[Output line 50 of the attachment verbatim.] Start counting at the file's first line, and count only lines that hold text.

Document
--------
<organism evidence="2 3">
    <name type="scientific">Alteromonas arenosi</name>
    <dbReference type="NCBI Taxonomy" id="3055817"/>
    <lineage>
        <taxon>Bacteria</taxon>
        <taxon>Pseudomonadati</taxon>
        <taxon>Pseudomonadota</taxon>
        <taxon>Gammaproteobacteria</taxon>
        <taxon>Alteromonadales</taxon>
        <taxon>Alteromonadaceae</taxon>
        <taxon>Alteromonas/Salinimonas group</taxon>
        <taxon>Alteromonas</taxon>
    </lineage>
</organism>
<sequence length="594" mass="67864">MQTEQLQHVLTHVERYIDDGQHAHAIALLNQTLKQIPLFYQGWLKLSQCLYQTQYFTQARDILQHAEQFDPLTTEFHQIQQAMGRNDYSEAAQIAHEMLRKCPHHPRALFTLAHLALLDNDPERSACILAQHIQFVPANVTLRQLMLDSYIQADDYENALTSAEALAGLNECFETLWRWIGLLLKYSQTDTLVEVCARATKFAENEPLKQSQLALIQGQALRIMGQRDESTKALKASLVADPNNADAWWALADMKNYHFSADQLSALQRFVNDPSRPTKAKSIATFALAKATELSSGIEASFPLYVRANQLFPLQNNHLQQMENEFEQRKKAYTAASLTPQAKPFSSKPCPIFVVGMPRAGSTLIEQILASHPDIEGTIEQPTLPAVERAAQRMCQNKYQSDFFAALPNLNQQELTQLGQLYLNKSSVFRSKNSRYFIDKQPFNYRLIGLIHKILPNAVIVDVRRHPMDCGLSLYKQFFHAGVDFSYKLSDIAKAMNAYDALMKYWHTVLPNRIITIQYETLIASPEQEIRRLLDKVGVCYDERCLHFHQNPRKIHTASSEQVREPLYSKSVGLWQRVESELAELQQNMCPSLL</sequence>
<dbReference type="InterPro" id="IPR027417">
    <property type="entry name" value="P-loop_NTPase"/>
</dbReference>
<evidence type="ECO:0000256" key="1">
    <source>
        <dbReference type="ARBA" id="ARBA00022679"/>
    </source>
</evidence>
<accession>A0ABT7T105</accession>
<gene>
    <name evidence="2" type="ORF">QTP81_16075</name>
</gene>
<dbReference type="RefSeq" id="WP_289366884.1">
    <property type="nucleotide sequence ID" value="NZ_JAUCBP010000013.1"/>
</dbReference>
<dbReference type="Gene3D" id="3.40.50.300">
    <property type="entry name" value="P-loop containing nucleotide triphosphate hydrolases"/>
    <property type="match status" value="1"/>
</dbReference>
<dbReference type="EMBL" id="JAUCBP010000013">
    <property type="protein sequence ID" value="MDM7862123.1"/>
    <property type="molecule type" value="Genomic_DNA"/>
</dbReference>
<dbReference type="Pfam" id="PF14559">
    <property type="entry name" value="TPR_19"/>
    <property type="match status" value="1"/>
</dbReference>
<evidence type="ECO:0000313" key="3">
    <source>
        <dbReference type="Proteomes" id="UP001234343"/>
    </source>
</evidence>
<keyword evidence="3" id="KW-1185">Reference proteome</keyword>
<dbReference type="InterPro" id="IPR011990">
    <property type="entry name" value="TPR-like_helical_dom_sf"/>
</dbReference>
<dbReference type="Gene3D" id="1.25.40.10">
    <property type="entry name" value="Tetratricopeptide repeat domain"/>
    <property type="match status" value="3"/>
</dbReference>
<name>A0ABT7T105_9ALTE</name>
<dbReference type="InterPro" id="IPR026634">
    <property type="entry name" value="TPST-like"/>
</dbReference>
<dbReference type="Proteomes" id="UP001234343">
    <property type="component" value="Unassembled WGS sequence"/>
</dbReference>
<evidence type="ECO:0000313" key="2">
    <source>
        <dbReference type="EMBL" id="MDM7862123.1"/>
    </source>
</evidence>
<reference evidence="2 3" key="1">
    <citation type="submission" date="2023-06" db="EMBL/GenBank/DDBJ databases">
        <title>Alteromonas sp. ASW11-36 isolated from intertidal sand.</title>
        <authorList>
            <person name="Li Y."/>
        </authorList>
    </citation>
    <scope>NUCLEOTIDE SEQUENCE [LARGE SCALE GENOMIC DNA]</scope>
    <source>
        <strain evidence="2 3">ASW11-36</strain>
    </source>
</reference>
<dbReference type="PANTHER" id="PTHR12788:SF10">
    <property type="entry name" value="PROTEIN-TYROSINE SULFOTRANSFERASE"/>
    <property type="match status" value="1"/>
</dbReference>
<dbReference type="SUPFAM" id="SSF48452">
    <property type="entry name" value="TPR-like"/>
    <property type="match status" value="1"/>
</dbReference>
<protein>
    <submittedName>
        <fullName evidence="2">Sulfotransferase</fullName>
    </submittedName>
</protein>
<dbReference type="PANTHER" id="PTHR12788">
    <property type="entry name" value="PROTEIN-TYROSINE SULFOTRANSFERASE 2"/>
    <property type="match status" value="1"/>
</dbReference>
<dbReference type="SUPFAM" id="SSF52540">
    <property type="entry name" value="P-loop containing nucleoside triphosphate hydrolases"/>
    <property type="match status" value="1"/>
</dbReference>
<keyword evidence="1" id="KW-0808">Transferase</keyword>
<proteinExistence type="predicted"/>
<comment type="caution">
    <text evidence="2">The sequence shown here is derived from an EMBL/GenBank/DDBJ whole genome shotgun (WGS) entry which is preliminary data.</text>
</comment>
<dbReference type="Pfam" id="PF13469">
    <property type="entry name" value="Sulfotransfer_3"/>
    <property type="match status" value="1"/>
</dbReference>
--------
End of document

    <property type="entry name" value="TPR-like_helical_dom_sf"/>